[After I posted a few of the "Tops" in 2010 from guests, I thought it would be fun if every so often I'd include something from readers and friends to give a perspective about some cinema related topic different from my own. The cool thing about putting a blog on the internet is that strangers may stumble across CineRobot and come back enough times to become a regular reader and contributor in the comment field. That's the route Eva has taken to be one of the first non-tops guest writers for CineRobot. Eva is from Germany, but now lives in Utah and loves movies [naturally!], books, walking everywhere and says "foreign languages are my thing." Eva's essay below concerns her love of books on Hollywood's rich history and is going to cause me to make some purchases it looks like. Enjoy and start reading about cinema.]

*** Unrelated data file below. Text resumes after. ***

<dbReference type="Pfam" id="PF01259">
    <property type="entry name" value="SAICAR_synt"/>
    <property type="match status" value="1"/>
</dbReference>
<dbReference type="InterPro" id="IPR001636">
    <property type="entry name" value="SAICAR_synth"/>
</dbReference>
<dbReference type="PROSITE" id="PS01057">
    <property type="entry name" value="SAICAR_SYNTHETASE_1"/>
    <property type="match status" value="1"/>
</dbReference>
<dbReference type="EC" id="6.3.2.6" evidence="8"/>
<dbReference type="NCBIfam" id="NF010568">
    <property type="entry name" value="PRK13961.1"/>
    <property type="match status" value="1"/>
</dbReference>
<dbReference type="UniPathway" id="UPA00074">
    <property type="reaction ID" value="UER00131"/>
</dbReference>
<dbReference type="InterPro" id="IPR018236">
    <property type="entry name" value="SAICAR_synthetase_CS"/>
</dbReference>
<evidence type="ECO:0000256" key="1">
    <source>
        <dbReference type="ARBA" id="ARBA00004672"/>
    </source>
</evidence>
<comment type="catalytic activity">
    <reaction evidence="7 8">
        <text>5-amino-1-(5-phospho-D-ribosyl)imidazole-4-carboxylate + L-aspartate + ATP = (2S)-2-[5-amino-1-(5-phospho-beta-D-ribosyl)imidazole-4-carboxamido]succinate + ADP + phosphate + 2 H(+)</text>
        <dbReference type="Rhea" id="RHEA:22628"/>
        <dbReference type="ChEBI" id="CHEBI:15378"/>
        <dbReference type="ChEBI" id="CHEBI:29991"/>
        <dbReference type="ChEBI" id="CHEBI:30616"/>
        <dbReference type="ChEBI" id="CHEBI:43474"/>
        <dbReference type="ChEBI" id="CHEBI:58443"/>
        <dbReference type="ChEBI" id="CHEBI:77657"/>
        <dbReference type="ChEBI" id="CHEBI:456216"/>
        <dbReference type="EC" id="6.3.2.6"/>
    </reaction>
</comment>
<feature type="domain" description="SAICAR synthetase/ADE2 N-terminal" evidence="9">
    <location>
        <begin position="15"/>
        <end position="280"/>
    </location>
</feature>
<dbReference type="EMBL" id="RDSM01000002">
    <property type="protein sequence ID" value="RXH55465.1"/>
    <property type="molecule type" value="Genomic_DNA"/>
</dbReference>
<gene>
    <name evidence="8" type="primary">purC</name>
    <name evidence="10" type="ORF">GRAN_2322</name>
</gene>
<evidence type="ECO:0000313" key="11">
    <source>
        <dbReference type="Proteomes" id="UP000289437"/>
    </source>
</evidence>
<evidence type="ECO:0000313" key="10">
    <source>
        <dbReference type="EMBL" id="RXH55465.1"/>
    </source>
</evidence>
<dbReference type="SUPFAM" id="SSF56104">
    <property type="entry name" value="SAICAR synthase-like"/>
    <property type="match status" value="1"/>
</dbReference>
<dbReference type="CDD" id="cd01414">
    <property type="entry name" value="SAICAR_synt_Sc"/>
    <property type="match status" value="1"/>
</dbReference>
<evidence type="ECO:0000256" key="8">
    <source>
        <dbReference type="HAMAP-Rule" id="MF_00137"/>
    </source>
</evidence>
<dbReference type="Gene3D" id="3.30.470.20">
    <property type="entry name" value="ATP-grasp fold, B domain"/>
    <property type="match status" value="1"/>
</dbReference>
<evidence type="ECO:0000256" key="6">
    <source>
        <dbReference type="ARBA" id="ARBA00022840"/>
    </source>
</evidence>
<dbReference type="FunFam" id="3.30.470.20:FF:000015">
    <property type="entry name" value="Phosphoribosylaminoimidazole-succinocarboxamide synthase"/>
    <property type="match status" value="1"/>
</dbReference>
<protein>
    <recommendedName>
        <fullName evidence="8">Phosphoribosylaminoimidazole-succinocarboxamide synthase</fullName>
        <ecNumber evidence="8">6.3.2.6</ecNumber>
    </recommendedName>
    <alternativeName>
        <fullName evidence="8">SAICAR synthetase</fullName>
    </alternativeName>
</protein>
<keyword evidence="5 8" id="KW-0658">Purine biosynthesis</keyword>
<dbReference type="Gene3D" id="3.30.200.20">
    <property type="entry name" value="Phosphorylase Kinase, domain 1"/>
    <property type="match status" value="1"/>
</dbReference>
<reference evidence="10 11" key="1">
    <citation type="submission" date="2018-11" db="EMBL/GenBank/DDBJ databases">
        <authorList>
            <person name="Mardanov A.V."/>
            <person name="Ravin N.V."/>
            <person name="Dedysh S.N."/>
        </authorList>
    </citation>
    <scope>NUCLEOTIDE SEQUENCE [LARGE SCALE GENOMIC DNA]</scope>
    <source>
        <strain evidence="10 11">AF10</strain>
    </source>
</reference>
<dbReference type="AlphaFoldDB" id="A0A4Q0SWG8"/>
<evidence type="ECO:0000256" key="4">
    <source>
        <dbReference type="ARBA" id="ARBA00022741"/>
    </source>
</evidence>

I fell in love with the Mutiny on the Bounty long before I fell in love with Clark Gable. As in: I could not read enough about it, both fiction and non-fiction, and to this day have a bit of an obsession about it and think it is one of the greatest and most unlikely stories in history. As a teenager living in Norway I was in contact with a Norwegian lady who had visited, and then moved to and married on, Pitcairn Island (still my number one spot to go to!). She wrote in her book that it really all got started because of her crush on Clark Gable as Fletcher Christian in the 1935 movie Mutiny on the Bounty. I definitely envied her like hell for living on Pitcairn and being married to one of the descendants of the mutineers, but I thought: “ew, Clark Gable, what’s great about him? Yuck, I hate his mustache.”